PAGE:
Respect a good choice

Kate FieldingSouth Western Times
Peter Rigden has been championing the 'Choose Respect' message for more than a decade and has no plans to stop, even in retirement.
Camera IconPeter Rigden has been championing the 'Choose Respect' message for more than a decade and has no plans to stop, even in retirement. Credit: Kate Fielding / South Western Times

There are two little and simple words that Peter Rigden lives by – choose respect.

And it is those words, along with Peter’s worldly experiences, that has inspired the retired school principal to be a driving force behind a community campaign for more than a decade.

Peter has been chairman of Bunbury’s Choose Respect program since its inception 11 years ago.

The former Carey Park Primary School principal and teacher at numerous schools of 40 years said he knew he needed to do something during his time at the Bunbury school.

“There was significant bullying and a really, fairly poor tone around the school as far as interaction between students,” Peter admits.

“We wanted to look at a way in which we could address that, but a way in which we could also take it to the families, into the homes.

“There’s lots and lots of programs in schools that are fantastic, but they tend to remain within the school environment and if you’re going to make a change, then it needs to be 24/7 – not something that we do for say six hours in a school, then the other 18 hours a day they’re out in their environment and losing that continuity of what we’re trying to do.”

Peter and a group of dedicated volunteers found the Choose Respect campaign and thought “let’s give it a go”.

The message can now be found at numerous locations across Bunbury and is embraced by sporting clubs and events in the city.

Peter says there is a certain sense of pride in seeing the message more and more around the city, but it is the constant feedback of people, and in particular children, using the phrase that shows he and the other volunteers are making a difference.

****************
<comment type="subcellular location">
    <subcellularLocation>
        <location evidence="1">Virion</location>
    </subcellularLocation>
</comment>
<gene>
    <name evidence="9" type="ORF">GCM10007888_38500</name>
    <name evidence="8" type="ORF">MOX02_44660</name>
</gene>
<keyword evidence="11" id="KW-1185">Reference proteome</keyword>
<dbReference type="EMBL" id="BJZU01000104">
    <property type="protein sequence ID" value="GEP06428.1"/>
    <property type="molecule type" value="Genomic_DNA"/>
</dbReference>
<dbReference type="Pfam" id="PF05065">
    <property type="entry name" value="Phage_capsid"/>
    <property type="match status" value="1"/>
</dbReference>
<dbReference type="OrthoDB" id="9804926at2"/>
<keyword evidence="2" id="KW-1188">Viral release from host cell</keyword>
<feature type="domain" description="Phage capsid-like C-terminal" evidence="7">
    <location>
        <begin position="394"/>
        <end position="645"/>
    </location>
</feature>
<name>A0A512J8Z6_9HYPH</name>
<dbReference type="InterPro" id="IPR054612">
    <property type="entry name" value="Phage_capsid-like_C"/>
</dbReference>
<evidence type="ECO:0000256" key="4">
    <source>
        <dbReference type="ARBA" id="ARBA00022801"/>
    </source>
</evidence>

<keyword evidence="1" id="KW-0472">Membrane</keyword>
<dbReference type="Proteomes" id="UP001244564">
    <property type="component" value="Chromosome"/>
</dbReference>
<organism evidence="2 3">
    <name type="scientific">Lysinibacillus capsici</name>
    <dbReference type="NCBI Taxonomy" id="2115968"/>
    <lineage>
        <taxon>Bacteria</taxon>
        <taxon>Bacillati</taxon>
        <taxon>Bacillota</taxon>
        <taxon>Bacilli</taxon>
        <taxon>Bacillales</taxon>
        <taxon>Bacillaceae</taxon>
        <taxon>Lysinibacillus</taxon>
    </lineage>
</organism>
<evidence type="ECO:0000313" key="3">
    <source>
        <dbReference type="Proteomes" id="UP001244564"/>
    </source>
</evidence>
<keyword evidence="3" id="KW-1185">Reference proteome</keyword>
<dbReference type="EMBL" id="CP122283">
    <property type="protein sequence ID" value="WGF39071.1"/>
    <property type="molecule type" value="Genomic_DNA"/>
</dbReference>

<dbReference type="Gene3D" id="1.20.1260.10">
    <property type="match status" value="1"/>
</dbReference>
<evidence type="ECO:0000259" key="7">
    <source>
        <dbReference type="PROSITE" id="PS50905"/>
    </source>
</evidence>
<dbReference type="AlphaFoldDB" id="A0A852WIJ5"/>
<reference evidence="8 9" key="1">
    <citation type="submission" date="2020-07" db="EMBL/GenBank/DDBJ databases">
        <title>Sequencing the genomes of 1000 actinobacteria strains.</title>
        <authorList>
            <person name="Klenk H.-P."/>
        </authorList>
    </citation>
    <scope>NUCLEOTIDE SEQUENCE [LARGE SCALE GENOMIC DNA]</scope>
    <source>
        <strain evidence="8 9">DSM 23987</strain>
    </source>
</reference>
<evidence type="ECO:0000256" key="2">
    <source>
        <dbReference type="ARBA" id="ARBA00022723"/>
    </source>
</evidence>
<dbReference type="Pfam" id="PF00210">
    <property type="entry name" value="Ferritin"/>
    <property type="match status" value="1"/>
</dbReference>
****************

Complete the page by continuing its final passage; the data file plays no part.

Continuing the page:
“It’s just this chipping away, people coming on board, doing what they can, influencing those around them, taking on that really simple idea of choosing respect and treating others with care and consideration,” Peter said.

“One of the things that was really fantastic was just how simple it is, it’s just a simple little concept and that little tiny bits will make a big difference.

“That was really what we wanted to do – we knew that we couldn’t change things overnight, it was always going to be a long term process.”

While Peter’s involvement in the program stemmed from his position at Carey Park primary, he described it as a “natural progression” to continue on with the campaign post retirement.

He said he felt he had a “community obligation” to continue it and his commitment to the cause is obvious.

He praises the work of volunteers and the support of former Bunbury MLA John Castrilli in getting State Government support to get the program off the ground.

“We’re only a voluntary group, it’s only people who have got an interest in it or really want to try and help and support do something within our community to make it a safe and happier place,” he said.

“We’re always trying to just chip away, get it out there and that’s the simple thing – to make sure that it’s visible and people see it and they hear it.

“Seeing it and hearing it will make a big difference in the ability to be able to make a conscious decision to stop and think before they act and perhaps choose a better way of interacting with others which is showing care and consideration.”

Peter retired last year after 13 years as principal at Carey Park and four decades at schools, mostly in rural areas.

He said it was a lifestyle he never imagined and described his career as taking any opportunity that fell in his lap, but one he had no regrets in letting go.

“I think it was a good time for me and now I’ve got time to do other things,” he said.

“I want to travel, we’re doing lots and lots of travelling but also I want to continue to support the community as much as I possibly can.”

The group’s Annual General Meeting will be held on September 23 at Hands Oval and Peter encourages people to take an interest.

“We don’t want to scare people off that if they come they’re going to get roles and they’re going to have to do things,” he said.

“It really is just a way of celebrating what we’ve achieved so far over this last year and to talk about the things that we’re going to be looking to do in the future.

“We’d love people to come along and just sit and listen, hear what we’re doing and maybe one or two might think ‘yeah I think I can get involved in a certain way’.

“We’d love to see as many people as possible at the AGM.”

For more information on the AGM, email or call Leanne on 0434 147 257.

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